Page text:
verb (used with object), bought, buy·ing.
- to accept or believe: I don't buy that explanation.
- to be deceived by: He bought the whole story.
verb (used without object), bought, buy·ing.
- to buy a supply of; accumulate a stock of.
- to buy back one's own possession at an auction.
- to undertake a buy-in.
Origin of buy
Antonyms for buy
Related Words for boughtacquired
Examples from the Web for bought
Contemporary Examples of bought
Myerson herself appears to have bought into that stigma, offering mixed to negative views on the Miss America pageant.Why Was Bess Myerson the First and Last Jewish Miss America?
January 7, 2015
Along the way, Brinsley turned into a drug store, but it is not clear whether he bought anything.Exclusive: Inside a Cop-Killer’s Final Hours
December 31, 2014
In fact, I wrote 212 pages of a novel called The Discovery of Sex that was bought, and I pulled it.Daphne Merkin on Lena Dunham, Book Criticism, and Self-Examination
December 26, 2014
When a top Mobutu confidant named Colonel Alphonse Bangala purchased the island, Lometcha bought shares.The Congo's Forgotten Colonial Getaway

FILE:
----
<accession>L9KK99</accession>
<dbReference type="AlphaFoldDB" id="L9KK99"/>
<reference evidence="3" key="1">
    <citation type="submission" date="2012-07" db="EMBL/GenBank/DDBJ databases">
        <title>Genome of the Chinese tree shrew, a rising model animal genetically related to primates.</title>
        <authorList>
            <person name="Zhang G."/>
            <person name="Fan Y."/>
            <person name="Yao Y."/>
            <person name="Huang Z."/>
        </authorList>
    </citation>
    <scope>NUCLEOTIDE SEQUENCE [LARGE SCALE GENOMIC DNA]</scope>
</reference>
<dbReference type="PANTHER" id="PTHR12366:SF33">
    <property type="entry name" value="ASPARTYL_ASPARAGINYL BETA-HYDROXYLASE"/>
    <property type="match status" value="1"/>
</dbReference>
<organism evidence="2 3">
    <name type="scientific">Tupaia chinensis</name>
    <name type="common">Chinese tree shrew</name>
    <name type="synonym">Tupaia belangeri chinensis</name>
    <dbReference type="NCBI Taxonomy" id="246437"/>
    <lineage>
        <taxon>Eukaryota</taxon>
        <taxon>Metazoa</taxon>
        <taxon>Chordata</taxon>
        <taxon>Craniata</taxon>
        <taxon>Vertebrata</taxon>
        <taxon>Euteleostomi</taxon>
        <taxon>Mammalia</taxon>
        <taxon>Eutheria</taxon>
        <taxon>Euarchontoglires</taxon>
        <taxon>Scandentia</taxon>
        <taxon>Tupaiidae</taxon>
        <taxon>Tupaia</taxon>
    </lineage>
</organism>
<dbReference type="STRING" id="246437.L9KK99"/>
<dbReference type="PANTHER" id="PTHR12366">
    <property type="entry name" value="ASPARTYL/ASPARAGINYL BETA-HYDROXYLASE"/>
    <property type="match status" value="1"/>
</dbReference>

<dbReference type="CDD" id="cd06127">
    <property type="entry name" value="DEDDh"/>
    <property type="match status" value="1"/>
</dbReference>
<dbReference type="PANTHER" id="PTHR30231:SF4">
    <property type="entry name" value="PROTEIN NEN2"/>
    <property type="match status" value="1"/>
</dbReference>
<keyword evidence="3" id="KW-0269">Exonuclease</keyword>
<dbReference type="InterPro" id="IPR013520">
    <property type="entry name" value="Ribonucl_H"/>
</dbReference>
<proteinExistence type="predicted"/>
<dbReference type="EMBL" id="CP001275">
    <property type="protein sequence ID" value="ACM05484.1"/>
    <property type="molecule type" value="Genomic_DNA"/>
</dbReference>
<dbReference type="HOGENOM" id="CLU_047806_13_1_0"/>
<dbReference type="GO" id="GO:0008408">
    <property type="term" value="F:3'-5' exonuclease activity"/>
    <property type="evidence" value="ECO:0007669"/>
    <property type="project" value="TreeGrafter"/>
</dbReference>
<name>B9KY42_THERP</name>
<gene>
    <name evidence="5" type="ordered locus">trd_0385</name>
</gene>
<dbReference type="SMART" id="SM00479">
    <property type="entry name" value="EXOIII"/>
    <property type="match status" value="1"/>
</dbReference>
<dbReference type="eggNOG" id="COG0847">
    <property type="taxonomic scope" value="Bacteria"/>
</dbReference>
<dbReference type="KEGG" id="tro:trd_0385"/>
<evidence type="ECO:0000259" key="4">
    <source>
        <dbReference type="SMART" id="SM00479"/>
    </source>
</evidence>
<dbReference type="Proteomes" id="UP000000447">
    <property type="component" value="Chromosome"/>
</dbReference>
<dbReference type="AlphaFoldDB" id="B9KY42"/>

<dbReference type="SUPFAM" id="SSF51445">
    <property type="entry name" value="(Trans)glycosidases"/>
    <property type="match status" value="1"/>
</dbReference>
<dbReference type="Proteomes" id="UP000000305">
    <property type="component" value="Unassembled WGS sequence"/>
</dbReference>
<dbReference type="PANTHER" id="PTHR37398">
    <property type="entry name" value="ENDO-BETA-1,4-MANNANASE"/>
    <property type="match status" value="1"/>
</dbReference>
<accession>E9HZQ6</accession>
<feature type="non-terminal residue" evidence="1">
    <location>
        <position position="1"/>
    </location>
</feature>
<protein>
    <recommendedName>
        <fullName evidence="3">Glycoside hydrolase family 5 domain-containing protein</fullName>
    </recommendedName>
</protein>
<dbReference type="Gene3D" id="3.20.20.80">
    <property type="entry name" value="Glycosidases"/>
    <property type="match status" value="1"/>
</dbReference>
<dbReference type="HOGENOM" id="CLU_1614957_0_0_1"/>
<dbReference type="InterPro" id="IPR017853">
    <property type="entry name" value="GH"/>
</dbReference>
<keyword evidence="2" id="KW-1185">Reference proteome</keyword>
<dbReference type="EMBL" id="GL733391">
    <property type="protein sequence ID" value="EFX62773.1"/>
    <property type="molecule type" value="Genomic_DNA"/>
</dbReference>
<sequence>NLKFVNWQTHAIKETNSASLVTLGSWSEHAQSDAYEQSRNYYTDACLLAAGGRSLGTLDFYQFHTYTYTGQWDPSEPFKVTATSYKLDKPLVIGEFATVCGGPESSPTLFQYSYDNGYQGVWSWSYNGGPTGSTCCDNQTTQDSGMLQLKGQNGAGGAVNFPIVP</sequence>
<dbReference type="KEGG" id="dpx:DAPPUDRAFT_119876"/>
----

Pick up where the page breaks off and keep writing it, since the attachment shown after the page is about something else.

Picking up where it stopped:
December 18, 2014
On Oct. 7, I bought my ticket to Kiev 45 minutes before my flight.Russians Plot Exiled Government in Kiev
December 16, 2014
Historical Examples of bought
Eudora was a mere infant when Phidias bought her of a poor goatherd in Phelle.Philothea
Lydia Maria Child
He had bought the wonderful beasts, greatly envied by all his neighbors.Ancient Man
Hendrik Willem van Loon
That was just after Mr. Hichens had bought the house and wanted to come into it.
Mrs. Hancock had given it her; but Mr. Hancock must have bought it.
Where is the bit of new rope, Cathleen, was bought in Connemara?Riders to the Sea
J. M. Synge
verb buys, buying or bought (mainly tr)
Word Origin for buy
past tense and past participle of buy (v.).
Old English bycgan (past tense bohte) "to buy, pay for, acquire; redeem, ransom; procure; get done," from Proto-Germanic *bugjanan (cf. Old Saxon buggjan, Old Norse byggja, Gothic bugjan), of unknown origin, not found outside Germanic.
The surviving spelling is southwest England dialect; the word was generally pronounced in Old English and Middle English with a -dg- sound as "budge," or "bidge." Meaning "believe, accept as true" first recorded 1926. Related: Bought; buying. To buy time "prevent further deterioration but make no improvement" is attested from 1946.
"a purchase," especially a worthwhile one, 1879, American English, from buy (v.).
see under buy.